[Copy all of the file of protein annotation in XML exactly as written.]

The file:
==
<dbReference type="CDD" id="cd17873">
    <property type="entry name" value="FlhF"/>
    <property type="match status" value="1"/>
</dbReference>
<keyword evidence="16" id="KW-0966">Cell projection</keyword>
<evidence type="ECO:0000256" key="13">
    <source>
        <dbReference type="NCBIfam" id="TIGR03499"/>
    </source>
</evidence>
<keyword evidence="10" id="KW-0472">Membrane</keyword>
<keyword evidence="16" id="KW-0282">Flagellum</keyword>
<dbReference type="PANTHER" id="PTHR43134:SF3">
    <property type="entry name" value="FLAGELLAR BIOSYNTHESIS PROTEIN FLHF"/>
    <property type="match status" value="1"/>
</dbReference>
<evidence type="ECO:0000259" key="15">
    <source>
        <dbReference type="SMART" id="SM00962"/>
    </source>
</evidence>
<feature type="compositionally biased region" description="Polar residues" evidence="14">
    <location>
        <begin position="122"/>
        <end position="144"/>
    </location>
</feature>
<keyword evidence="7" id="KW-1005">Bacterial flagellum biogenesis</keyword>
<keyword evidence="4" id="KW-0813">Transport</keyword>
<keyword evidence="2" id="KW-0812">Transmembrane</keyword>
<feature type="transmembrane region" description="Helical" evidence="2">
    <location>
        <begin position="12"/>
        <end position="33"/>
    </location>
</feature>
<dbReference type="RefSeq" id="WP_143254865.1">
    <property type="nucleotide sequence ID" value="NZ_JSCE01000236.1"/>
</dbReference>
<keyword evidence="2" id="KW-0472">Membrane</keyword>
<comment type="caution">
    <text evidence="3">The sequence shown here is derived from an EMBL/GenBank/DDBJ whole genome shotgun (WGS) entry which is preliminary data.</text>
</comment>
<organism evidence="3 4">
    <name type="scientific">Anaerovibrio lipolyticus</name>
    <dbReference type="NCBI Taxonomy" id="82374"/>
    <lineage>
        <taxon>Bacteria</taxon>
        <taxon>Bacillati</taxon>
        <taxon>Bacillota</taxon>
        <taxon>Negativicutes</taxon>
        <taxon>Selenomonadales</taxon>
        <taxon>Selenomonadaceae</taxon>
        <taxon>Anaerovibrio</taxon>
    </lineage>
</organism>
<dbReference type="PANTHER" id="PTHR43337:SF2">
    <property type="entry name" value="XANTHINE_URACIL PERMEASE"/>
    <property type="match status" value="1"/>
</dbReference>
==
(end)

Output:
<dbReference type="CDD" id="cd17873">
    <property type="entry name" value="FlhF"/>
    <property type="match status" value="1"/>
</dbReference>
<keyword evidence="16" id="KW-0966">Cell projection</keyword>
<evidence type="ECO:0000256" key="13">
    <source>
        <dbReference type="NCBIfam" id="TIGR03499"/>
    </source>
</evidence>
<keyword evidence="10" id="KW-0472">Membrane</keyword>
<keyword evidence="16" id="KW-0282">Flagellum</keyword>
<dbReference type="PANTHER" id="PTHR43134:SF3">
    <property type="entry name" value="FLAGELLAR BIOSYNTHESIS PROTEIN FLHF"/>
    <property type="match status" value="1"/>
</dbReference>
<evidence type="ECO:0000259" key="15">
    <source>
        <dbReference type="SMART" id="SM00962"/>
    </source>
</evidence>
<feature type="compositionally biased region" description="Polar residues" evidence="14">
    <location>
        <begin position="122"/>
        <end position="144"/>
    </location>
</feature>
<keyword evidence="7" id="KW-1005">Bacterial flagellum biogenesis</keyword>
<keyword evidence="4" id="KW-0813">Transport</keyword>
<keyword evidence="2" id="KW-0812">Transmembrane</keyword>
<feature type="transmembrane region" description="Helical" evidence="2">
    <location>
        <begin position="12"/>
        <end position="33"/>
    </location>
</feature>
<dbReference type="RefSeq" id="WP_143254865.1">
    <property type="nucleotide sequence ID" value="NZ_JSCE01000236.1"/>
</dbReference>
<keyword evidence="2" id="KW-0472">Membrane</keyword>
<comment type="caution">
    <text evidence="3">The sequence shown here is derived from an EMBL/GenBank/DDBJ whole genome shotgun (WGS) entry which is preliminary data.</text>
</comment>
<organism evidence="3 4">
    <name type="scientific">Anaerovibrio lipolyticus</name>
    <dbReference type="NCBI Taxonomy" id="82374"/>
    <lineage>
        <taxon>Bacteria</taxon>
        <taxon>Bacillati</taxon>
        <taxon>Bacillota</taxon>
        <taxon>Negativicutes</taxon>
        <taxon>Selenomonadales</taxon>
        <taxon>Selenomonadaceae</taxon>
        <taxon>Anaerovibrio</taxon>
    </lineage>
</organism>
<dbReference type="PANTHER" id="PTHR43337:SF2">
    <property type="entry name" value="XANTHINE_URACIL PERMEASE"/>
    <property type="match status" value="1"/>
</dbReference>